By way of judgement dated 10.10.2019, the Hon'ble High Court of Delhi dismissed an appeal filed by Mr. Saurabh Tripathy ("Petitioner") against an order passed by the Competition Commission of India ("CCI/Commission") dated 16.02.2017 holding that the Director General's Investigation Report ("DG Report") is not binding on the CCI and the Commission can differ with the findings of the DG Report, including taking a decision to close the case.
The Petitioner was an employee of SRMB Srijan Ltd. ("SRMB') - a rolling mill which is an energy intensive industrial unit which uses Coalbed Methane Gas (CBM) for its operations. Great Eastern Energy Corporation Ltd. ("GEECL') is a company engaged in the business of exploration, development, production, distribution and sale of CBM. GEECL and SRMB had entered into a Gas Sale Purchase Agreement (GSPA) on 11.05.2011. The Petitioner, on 16.09.2019, filed an Information before the CCI alleging Abuse of Dominant Position by GEECL for imposing unfair and discriminatory conditions for supply of CBM in terms of GSPA.
The Commission, after forming a prima facie view that GEECL is dominant in the relevant geographic market of Asansol-Raniganj-Durgapur Region in the State of West Bengal and that the terms of the GSPA appeared to be in favor of the GEECL and against the buyer, therefore, is in contravention of Section 4 of the Competition Act, 2002 ("the Act"), directed the DG vide order dated 29.12.2014 to conduct an investigation into the matter.
The DG submitted the investigation report on 29.12.2014, recommending violation of Section 4 of the Act by finding that Clause 2, Clause 4.4, Clause 5.2, Clause 6.1, Clause 9.2, Clause 11.2 and Clause 15 of the GSPA were unfair and discriminatory. CCI, after hearing both the parties, passed the impugned order dated 16.02.2017 holding that GEECL has not abused its dominant position in the relevant market. An appeal was filed against the impugned order before the COMPAT, which rejected the appeal on the ground that the appeal was not maintainable. The Petitioner, thereafter, approached the High Court on 28.02.2018.
Submissions in brief
The Petitioner contended that the decision of the CCI was erroneous as it rejected the DG Report which recommended violation of Section 4 of the Act. As per the petitioner, the CCI was instead required to direct further inquiry under Section 26(8) of the Act. It was also submitted that the order was in violation to Principles of Natural Justice as the petitioner was not granted an opportunity to contest the premise on which CCI rejected the DG Report. The petitioner contended that the CCI was required to indicate the reasons on the basis of which it proposed to reject the DG report before proceeding further, which would have enabled the petitioner to contest the same. The petitioner also challenged the decision of the CCI to reject the findings with respect to the clauses held to be unfair by the DG on the basis that the said agreement was entered into after negotiation between the concerned parties.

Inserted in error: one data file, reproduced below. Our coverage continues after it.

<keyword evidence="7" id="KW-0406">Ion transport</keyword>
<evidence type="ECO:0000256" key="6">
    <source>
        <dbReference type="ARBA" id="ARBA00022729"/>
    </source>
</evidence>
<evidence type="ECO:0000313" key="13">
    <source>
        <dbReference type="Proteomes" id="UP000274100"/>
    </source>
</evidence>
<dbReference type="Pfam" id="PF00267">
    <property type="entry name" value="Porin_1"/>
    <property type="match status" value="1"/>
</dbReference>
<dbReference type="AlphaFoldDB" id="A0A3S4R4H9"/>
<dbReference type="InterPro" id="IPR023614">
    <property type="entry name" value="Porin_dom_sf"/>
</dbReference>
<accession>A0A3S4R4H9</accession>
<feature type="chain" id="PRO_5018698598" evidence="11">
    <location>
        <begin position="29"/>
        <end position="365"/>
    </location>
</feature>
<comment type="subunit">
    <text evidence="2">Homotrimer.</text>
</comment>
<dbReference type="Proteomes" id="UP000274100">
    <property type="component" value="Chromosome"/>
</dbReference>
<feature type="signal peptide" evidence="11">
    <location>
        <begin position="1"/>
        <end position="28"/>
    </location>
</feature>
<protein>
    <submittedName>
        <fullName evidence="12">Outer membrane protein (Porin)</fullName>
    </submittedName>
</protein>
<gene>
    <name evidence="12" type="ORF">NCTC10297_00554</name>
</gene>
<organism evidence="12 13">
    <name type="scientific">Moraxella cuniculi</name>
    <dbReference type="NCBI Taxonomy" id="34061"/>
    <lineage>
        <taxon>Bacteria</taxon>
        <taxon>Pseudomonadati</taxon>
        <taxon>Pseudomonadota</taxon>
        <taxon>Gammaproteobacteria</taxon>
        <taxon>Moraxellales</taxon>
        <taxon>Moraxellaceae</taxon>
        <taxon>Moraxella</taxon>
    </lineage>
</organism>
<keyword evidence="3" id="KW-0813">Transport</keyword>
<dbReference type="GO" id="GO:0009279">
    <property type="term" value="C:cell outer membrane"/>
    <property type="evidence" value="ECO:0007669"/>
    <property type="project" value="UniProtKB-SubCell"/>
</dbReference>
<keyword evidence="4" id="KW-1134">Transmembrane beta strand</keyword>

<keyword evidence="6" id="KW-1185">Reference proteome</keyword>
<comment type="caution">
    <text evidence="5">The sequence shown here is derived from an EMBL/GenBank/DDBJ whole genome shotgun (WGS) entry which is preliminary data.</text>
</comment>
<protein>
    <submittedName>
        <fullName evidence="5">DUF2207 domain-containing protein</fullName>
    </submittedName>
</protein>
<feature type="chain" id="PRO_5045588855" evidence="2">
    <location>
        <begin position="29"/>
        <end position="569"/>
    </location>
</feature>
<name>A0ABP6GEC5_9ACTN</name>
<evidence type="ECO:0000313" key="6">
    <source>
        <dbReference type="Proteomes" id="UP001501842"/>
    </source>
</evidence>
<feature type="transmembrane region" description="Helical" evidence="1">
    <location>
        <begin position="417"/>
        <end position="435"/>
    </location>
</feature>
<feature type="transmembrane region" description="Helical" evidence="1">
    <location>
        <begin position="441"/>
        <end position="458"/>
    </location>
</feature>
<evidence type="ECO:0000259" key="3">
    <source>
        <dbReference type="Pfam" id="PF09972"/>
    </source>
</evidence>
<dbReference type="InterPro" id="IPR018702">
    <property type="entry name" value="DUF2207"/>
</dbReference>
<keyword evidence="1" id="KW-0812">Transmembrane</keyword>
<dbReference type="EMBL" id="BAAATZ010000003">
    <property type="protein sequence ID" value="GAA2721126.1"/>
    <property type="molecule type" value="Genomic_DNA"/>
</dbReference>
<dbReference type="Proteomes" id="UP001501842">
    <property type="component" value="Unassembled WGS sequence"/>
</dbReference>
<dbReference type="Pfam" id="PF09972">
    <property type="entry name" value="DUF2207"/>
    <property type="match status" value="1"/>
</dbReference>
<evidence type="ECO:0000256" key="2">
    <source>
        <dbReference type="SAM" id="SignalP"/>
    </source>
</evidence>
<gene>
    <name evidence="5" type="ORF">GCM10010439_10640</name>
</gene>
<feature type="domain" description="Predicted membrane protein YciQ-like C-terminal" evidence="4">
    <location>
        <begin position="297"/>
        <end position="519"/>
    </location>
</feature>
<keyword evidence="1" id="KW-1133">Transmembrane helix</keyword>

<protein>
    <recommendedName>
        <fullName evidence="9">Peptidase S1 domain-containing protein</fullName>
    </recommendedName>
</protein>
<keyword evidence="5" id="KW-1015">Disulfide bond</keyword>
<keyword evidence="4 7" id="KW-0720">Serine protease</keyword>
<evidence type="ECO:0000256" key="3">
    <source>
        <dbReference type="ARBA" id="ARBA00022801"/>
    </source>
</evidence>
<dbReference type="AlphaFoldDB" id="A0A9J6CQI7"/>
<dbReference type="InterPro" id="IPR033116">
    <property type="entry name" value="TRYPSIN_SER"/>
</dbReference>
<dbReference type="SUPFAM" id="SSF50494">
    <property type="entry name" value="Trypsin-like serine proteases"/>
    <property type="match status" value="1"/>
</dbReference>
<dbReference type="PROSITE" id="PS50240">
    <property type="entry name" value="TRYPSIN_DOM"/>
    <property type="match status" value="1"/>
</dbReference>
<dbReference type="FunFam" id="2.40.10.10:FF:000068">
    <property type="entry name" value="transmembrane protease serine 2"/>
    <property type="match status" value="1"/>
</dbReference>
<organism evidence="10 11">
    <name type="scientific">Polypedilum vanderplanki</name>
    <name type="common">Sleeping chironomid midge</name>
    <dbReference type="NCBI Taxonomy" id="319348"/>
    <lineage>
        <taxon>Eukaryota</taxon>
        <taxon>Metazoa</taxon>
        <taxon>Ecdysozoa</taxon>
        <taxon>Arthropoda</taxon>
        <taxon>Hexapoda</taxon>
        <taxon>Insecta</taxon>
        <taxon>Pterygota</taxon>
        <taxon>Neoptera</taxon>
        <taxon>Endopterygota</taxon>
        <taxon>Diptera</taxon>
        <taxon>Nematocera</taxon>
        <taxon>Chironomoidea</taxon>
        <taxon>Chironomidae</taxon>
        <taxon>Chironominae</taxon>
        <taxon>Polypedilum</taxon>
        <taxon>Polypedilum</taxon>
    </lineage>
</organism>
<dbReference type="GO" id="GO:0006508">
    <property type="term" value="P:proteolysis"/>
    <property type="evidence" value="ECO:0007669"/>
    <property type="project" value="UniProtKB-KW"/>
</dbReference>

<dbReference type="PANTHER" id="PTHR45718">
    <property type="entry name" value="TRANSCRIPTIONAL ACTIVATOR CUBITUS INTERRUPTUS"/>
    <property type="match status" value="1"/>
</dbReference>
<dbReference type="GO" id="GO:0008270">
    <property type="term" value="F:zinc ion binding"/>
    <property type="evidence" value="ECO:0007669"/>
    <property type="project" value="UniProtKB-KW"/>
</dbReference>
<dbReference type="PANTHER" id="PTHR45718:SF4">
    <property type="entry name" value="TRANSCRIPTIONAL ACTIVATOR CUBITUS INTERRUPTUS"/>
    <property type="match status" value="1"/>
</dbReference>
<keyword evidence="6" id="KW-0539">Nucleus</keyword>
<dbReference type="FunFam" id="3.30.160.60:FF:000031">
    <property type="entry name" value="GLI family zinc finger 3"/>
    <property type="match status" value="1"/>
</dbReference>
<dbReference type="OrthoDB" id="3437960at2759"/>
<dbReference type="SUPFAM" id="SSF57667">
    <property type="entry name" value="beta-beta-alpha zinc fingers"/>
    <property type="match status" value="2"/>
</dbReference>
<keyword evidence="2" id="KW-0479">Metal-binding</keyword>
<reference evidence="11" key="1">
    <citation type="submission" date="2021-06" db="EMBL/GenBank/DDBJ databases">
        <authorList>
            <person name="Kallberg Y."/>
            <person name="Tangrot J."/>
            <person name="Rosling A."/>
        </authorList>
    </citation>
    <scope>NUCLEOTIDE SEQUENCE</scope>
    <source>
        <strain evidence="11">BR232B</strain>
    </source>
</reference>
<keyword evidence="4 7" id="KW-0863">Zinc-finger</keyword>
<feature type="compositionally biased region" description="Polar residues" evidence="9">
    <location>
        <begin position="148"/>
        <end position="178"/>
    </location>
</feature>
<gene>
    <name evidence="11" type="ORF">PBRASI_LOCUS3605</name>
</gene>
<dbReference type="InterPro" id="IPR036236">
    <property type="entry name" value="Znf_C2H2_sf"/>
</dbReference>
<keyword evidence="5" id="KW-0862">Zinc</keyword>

On the other hand, GEECL contended that the petition was not maintainable as the petitioner cannot be considered as an aggrieved person as he has no interest and has no locus to challenge the order passed by the CCI. GEECL also submitted that the proceedings were an abuse of process of court, as none of the parties to the GSPA (SRMB and GEECL) had contended that the agreement was unfair.
The first question before the Court was to determine whether the CCI was required to pass an order directing further inquiry under Section 26(8) of the Act in the event it did not agree with the finding of the DG. The Court observed that in the event CCI is of the view that no further inquiry is required, it is no necessary for the CCI to conduct any further inquiry or issue any such directions for the DG to conduct the same. The Hon'ble Court noted that there is no provision in the Act which mandates that the CCI must accept the DG Report recommending that there are contraventions of the provisions of the Act. In other words, the DG Report is not binding on the CCI and it can differ with the findings of the DG. If the contentions of the petitioner is accepted, that would mean that CCI can never disagree with the report of the DG, which is not the scheme of Section 26 and 27 of the Act. The Court held that the DG Report is merely recommendatory in nature and the CCI is required to examine the same and take a view after hearing the parties, and, provisions of further inquiry/investigation (sub-section 7 and 8 of Section 26 of the Act) are only enabling provisions which enable the Commission to direct further investigation or conduct further inquiry if it is of the opinion that such further inquiry is necessary. Accordingly, the Court rejected the contention of the petitioner that CCI was required to conduct further inquiry.